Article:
A Voice From Behind the Prison Wall

Christina Dreams

I find myself exceedingly disappointed with America, the country I love so much and am proud to be of. I find myself so frustrated, with America the free who seems to be turning into America the repressive. I wonder what has happened to our promise of life, liberty, and the pursuit of happiness? Along what wayside have they fallen, as though brutalized by highwaymen during an evening's stroll? In what hospital are they lying ill and gasping their last breaths?

This might seem like strong or melodramatic words, but worry not: they are fashioned from truth. America is stalling. I am so saddened by this, but it seems to be America’s venture, its enterprise, to decay itself. Look around, we live in a nation where we have the highest incarceration rate, where our prisoners are beaten and starved, mistreated, and tortured. Our PIC (Prison Industrial Complex) has grown mature and mighty, becoming a full-fledged titan and tyrant. Our judges and prosecutors are wicked, concerned only with their conviction rates and reelections. Our governors and state administrators are privatizing prisons, making a commercialized industry from incarcerated people. Our commissioners and corrections officials protect each other, allowing injustices and cruelties go without penalty. Our police and sheriff agencies do poor investigations while wasting money on prosecuting and jailing people that need help more than a prison sentence.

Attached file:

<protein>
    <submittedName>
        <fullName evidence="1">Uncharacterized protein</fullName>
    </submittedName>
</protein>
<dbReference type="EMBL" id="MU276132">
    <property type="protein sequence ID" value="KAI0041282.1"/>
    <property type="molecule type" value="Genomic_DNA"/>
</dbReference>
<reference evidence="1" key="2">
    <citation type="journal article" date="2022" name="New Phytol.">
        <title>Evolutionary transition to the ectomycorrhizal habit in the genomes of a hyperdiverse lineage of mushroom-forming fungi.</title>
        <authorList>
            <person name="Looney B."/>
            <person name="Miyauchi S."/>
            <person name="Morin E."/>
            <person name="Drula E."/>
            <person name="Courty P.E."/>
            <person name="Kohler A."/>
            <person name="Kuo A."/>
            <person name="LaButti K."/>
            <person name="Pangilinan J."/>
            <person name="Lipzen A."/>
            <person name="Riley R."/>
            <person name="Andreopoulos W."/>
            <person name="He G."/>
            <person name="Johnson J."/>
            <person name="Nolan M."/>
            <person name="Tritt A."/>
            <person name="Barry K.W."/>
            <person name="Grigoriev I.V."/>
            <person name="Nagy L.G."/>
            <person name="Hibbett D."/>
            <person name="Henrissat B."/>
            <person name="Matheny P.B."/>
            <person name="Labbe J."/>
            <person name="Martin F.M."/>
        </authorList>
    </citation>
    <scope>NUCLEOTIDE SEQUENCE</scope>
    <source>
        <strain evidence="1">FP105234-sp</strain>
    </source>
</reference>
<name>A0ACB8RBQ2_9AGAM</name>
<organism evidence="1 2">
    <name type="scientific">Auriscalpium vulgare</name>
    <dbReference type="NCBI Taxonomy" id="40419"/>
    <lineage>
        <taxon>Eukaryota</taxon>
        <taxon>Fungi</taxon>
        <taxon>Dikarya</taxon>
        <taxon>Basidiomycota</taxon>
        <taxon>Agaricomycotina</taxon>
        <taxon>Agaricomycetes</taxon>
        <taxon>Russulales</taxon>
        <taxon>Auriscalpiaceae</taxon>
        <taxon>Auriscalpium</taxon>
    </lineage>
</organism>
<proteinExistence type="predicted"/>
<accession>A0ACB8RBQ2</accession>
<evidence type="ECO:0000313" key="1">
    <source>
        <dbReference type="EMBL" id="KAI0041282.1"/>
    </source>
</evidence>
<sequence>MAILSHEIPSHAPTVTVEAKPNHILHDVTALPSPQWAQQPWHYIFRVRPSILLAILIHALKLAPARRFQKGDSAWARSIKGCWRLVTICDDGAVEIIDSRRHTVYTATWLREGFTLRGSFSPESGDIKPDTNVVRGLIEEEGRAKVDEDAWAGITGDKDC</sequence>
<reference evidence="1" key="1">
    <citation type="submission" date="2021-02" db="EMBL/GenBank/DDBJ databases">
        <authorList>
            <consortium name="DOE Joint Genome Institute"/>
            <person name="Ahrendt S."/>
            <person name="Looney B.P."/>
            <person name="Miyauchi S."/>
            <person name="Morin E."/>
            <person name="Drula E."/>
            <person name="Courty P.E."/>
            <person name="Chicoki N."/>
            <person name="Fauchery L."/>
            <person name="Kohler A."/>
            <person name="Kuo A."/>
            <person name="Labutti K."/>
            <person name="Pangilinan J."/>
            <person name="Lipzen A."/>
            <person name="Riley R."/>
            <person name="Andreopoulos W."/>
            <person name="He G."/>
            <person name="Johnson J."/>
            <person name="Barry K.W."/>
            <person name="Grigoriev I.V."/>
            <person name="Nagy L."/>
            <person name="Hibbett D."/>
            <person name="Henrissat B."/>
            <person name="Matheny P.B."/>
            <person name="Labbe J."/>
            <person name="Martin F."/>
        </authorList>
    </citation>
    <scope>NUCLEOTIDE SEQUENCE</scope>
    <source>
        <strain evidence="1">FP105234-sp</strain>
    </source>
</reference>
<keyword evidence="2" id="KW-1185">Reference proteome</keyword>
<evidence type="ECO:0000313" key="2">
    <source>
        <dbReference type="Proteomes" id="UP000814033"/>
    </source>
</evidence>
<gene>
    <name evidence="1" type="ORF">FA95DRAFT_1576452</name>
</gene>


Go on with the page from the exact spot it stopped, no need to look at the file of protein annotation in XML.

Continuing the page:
Our country has become callous and greedy, truly given over the powerful or rich. And be not fooled, the prison industrial complex is an institution of the rich and powerful, and of those who serve them. The former obligations of to protect and serve and to provide for, have given away to mass incarceration, the degradation of a people, subjugation of Rights, and the pervading cancer of the justice and correction establishments. Going hand-in-hand with this illness, is the illness of American psychopathy, with its attempts to mass murder and/or mass incarcerate all of the groups of people it likes least: blacks, Latinos, gays, lesbians, trans persons, etc.


We need to de-incarcerate America. We need to restore full rights to men and women who have been harshly subjugated and treated so cruelly.